AFM 131/ ARBUS 101- Final Exam Notes

15 Pages

Accounting & Financial Management
Course Code
AFM 131
Robert Sproule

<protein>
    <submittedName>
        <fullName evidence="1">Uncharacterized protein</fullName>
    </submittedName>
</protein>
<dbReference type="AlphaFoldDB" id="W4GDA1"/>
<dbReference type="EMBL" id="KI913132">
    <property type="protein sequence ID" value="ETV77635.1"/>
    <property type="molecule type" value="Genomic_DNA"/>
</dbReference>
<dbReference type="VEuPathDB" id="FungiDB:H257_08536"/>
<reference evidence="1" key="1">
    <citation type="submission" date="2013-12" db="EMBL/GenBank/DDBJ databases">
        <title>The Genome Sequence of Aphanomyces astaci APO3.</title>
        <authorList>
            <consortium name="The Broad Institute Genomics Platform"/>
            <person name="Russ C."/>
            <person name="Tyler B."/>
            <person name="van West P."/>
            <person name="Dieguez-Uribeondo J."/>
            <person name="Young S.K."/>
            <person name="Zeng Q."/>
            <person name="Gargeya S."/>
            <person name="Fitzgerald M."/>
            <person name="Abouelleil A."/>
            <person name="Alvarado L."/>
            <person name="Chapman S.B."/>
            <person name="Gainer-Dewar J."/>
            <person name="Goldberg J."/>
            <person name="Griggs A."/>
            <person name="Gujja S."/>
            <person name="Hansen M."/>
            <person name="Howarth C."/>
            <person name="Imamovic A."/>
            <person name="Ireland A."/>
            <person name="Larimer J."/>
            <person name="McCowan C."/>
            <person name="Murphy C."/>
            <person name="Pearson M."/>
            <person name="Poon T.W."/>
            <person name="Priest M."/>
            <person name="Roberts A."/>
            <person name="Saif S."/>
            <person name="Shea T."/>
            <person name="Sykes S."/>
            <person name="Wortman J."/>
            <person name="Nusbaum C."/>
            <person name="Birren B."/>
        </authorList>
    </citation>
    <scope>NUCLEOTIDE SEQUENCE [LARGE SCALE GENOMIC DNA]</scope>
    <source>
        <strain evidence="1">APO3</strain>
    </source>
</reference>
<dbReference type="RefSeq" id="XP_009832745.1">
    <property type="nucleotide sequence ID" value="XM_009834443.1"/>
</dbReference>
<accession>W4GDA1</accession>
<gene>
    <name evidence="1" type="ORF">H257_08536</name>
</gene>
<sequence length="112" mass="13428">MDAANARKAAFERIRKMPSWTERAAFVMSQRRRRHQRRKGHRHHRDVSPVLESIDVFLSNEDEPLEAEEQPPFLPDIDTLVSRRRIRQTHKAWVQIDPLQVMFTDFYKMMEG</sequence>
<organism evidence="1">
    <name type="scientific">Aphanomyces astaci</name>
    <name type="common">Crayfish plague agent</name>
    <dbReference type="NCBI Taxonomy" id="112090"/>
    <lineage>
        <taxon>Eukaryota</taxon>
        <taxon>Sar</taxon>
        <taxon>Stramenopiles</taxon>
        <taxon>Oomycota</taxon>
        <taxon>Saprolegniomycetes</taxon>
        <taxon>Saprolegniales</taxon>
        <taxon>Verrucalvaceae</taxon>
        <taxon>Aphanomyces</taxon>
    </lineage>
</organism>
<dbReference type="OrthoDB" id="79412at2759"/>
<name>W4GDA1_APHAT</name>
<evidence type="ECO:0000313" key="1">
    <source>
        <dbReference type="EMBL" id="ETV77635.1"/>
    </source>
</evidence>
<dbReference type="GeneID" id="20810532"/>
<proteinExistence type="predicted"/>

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AFM 131 Chapter 3 – Competing in Global Markets  The dynamic global market - Canada is a market of more than 33.6 million people, but there are almost 6.8 billion potential customers in the 195 countries that make up the global market. - A little less than 74% of the world’s population lives in developing areas where technology, education and per capita income still lag behind developed countries (Canada). - Global trends have brought a big impact among the auto industry due to price increase in gas and weakening demands for transportation automobile (trucks.)  layoff  unemployment  impact the country’s economy Exporting: selling goods and services to another country Importing: buying goods and services from another country  Why trade with other nations? 1. To meet the needs of its people. Even country with the most advanced technology cannot meet all the needs of its people. 2. Even if one country become self-efficient, other nations would seek to trade with them to meet the needs of their own people. 3. Abundance of natural resources and lack of technological knowledge vs. sophisticated technology but few natural resources. Free trade: the movement of goods and services among nations without political or economic obstruction. Pros Cons Higher demand for goods and services Domestic workers can lose their jobs due to increased imports/production shifts to low-wage global markets Productivity growth Workers forced to accept pay cuts or else become unemployed Reduce import costs Domestic companies can lose their comparative advantage when competitors build advanced production operations in low-wage countries Comparative advantage theory: a country should sell to other countries those products that it produces most effectively or efficiently, and buy from other countries those products it cannot produce as effectively or efficiently. Absolute advantage: the advantage that exists when a country has the ability to produce a particular good or service using fewer resources (and therefore at a lower cost) than another country. rd - Canada is the world’s 3 largest diamond producer on a value basis, after Botswana and Russia. - In Canada, small businesses account for 48% of the total private labour force and about 85% or exports. - Machinery and equipment, industrial goods and materials, and automotive products make up almost 65% of Canada’s annual imports. - Trade with other countries enhances the quality of life for Canadians and contributes to our country’s economic well-being. - Exports alone account for one in five Canadian jobs and generate 30 cents out of every dollar earned. - Industrial goods and materials, and machinery and equipment represented the two largest export categories for merchandise trade in Canada. Getting started globally: 1. Observation: observe and study global markets (travel to different countries to observe foreign cultures and lifestyles) 2. Determination 3. Risk Measuring Global Trade follow two key indicators: 1. Balance of trade: a nation’s ratio of exports to imports 2. Balance of payments: the difference between money coming into a country (from exports) and money leaving the country (for imports) plus money flows from other factors such as tourism, foreign aid, military expenditures, and foreign investment. Trade deficit (unfavorable balance of trade): occurs when the value of a country’s imports exceeds that of its exports. Strategies for reaching global markets: - Exporting - Licensing - Franchising - Contract manufacturing - Creating international joint ventures and strategic alliances - Engaging in foreign direct investment Benefits of international joint ventures: - Shared technology and risk - Shared marketing and management expertise - Entry into markets where foreign companies are often not allowed unless goods are produced locally - Shared knowledge of the local marker, including local customs, government connections, access to local skilled labour and supplies, and awareness of domestic laws and regulations. Foreign direct investment (FDI): the buying of permanent property and businesses in foreign nations. Foreign subsidiary: a company owned in a foreign country by the parent company. Multinational corporation: an organization that manufactures and markets products in many different countries and has multinational stock ownership and multinational management. Forces affecting trading in global markets: 1. Sociocultural forces: must adapt to different cultures if a country wish to compete globally. “Think global, act local.” 2. Economic forces: - Different packaging style in certain countries - Be aware of the per capital income level of a country before implementing the investment. - Exchange rate between countries - Countertrading helps to eliminate financial problems and currency constraints in global market 3. Legal and regulatory forces: - Inconsistent laws and regulations often make the task of conducting global business extremely difficult (interpretation is different among different countries) - For example, bribery might be illegal in certain countries, but it is acceptable and may be the only way to secure a lucrative contract in others. - It is useful to contact local business people when doing business in order to help a company to examine the new market and deal with bureaucratic barriers. 4. Technological forces: - Technological constraints such as electricity available (different volts for electricity) might affect global trading - Internet usage is rare in certain developing countries and this make e- commerce difficult Trade protectionism: the use of government regulations to limit the import of goods and services. (protect local producers by producing more jobs) Ethnocentricity: an attitude that one’s own culture is superior to all others. Devaluation: lowering the value of a nation’s currency relative to other currencies. Countertrading: a complex form of bartering in which several countries may be involved, each trading goods for goods or services for services. (accounts for 20% of all global exchange) Dumping: selling products in a foreign country at lower prices than those charged in the producing country. - Companies use this tactic to get rid of surplus products - Gain foothold in the foreign market by offering products at a lower price - Leads to a decrease in revenue for domestic producers despite the fact it generates sales increase Mercantilism – sell more goods to other nations than it bought from them. Tariffs: a tax imposed on imports, making imported goods more expensive to buy. - Protective tariffs (import taxes): raised the retail price of imported products to save jobs for domestic producers - Revenue tariffs: designed to raise money for the government Import quota: a limit on the number of products in certain categories that a nation can import. Embargo: a complete ban on the import/export of a certain product or the stopping of all trade with a particular country. Non-tariff barriers: - A country can list detail standards on exactly how a product must be sold - Safety, health, and labeling standards Organizations and agreements that attempt to eliminate trade barriers: 1. General Agreement on Tariffs and Trade (GATT): a 1948 agreement that established an international forum for negotiating mutual reductions in trade restrictions. 2. World Trade Organization (WTO): the international organization that replaced the GATT and was assigned the duty to mediate trade disputes among nations. - Trade issues are expected to be resolved within 12-15 months by WTO - Not all problems being raised are solved - Wide divide between developed and developing countries 3. International Monetary Fund (IMF): an international bank that makes short-term loans to countries experiencing problems with their balance of trade. - Promote exchange stability, maintain orderly exchange arrangements, avoid competitive currency depreciation, etc. - The IMF also makes long-term loans at low interest rates to the world’s most destitute nations to help them strengthen their economies. - Similar to World Bank 4. World Bank/International Bank for Reconstruction and Development: an autonomous United Nations agency that borrows money from the more prosperous countries and lends it to less-developed countries to develop their infrastructure. - Concerned with developing infrastructure in less-developed countries - To qualify for the program, several macroeconomic policies such as inflation and poverty reduction have to be implemented 5. North American Free Trade Agreement (NAFTA): agreement that created a free-trade area among Canada, the United States, and Mexico. - Came into effect on Jan.1 , 1993. Replacing the precious Free Trade Agreement between Canada and US. 1. Eliminate trade barriers and facilitate cross-border movement of goods and services among the three countries 2. Promote conditions of fair competition in this free-trade area 3. Increase investment opportunities in the territories of the three nations 4. Provide effective protection and enforcement of intellectual property rights (patents, copyrights, etc.) in each nation’s territory 5. Establish a framework for further regional trade co-operation 6. Improve working conditions in North America - NAFTA was driven by the desire of Mexico to have greater access to the US market. Provide employment for Mexicans and raise living standard in Mexico. - US hopes to create jobs in Mexico and stop illegal immigrants entering the border - Canada joined NAFTA so it would not feel left out or penalized indirectly - Concerns of NAFTA include opposition to Mexico has a poor policy on environmental problems, bad working conditions, and a poor record on human rights and political freedom. 6. European Union (EU): a group of 27 member nations, primarily in Europe, with a population of almost 500 million citizens and an estimated 30% share of the world’s nominal gross domestic product. - The EU is the world’s biggest trading power - Member nations see it as the major way to compete for global business with the US, China, and Japan - Launch join currency, euro, in 1999 Producers’ cartels: organizations of commodity-producing countries that are formed to stabilize or increase prices to optimize overall profits in the long run. - Ex. organization of the Petroleum Exporting Countries (OPEC) Common market/trading bloc: a regional group of countries that have a common external tariff, not internal tariffs, and a coordination of laws to facilitate exchange. (ex. NAFTA and EU) Chapter 4: The role of government in business The Canadian economy is a mixed economy – an economic system in which some allocation of resources is made by the market and some is made by the government. National Policy: government directive that placed high tariffs on imports from the US to protect Canadian manufacturing, which had higher costs. Government activities that affect business: 1. Crown corporations: a company that is owned by the federal or provincial government. - Provides services that were not being provided by businesses (Air Canada) - Bail out a major industry in trouble (Canadian National Railway) - Provided special services that could not otherwise be made available (Bank of Canada) - A crown corporation owns the province’s electric power company 2. Laws and regulations: - The British North America Act 1967: sets the legal ground rules for Canada (renamed the Constitution Act in 1982) - Business people will be affected by current and potential laws and regulations - Canada has a legislature(立法机构) in each province and territory to deal with local matters - The Parliament in Ottawa makes laws for all Canadians - Upon conflicts, federal powers prevail 3. Taxation and financial policies: - Government redistribute wealth through collecting taxes - Revenues collected is used to pay for public services, pay down debt, and fund government operations and programs - Sin tax (increase of tax in alcohol, cigarettes, etc.) to encourage or discourage taxpayers - Tax credit: an amount that can be deducted from a tax bill - The federal government receives its largest amount of taxes from personal income 4. Government expenditures - Canadian government disburse billions of dollars annually in pension, allowances to low-income families, employment insurance etc.  this create more viable market for businesses - Financial aids help individuals and corporations to ease their debt 5. Purchasing policies: - Governments are very large purchasers and consumers of goods and services  provide jobs for Canadian companies - When purchasing advanced technology items, governments insist that a certain minimum portion be manufactured in Canada to obtain advanced technology knowledge and provide employment 6. Services: - Both Industry Canada and Foreign Affairs and International Trade Canada provide services to businesses and consumers - Indust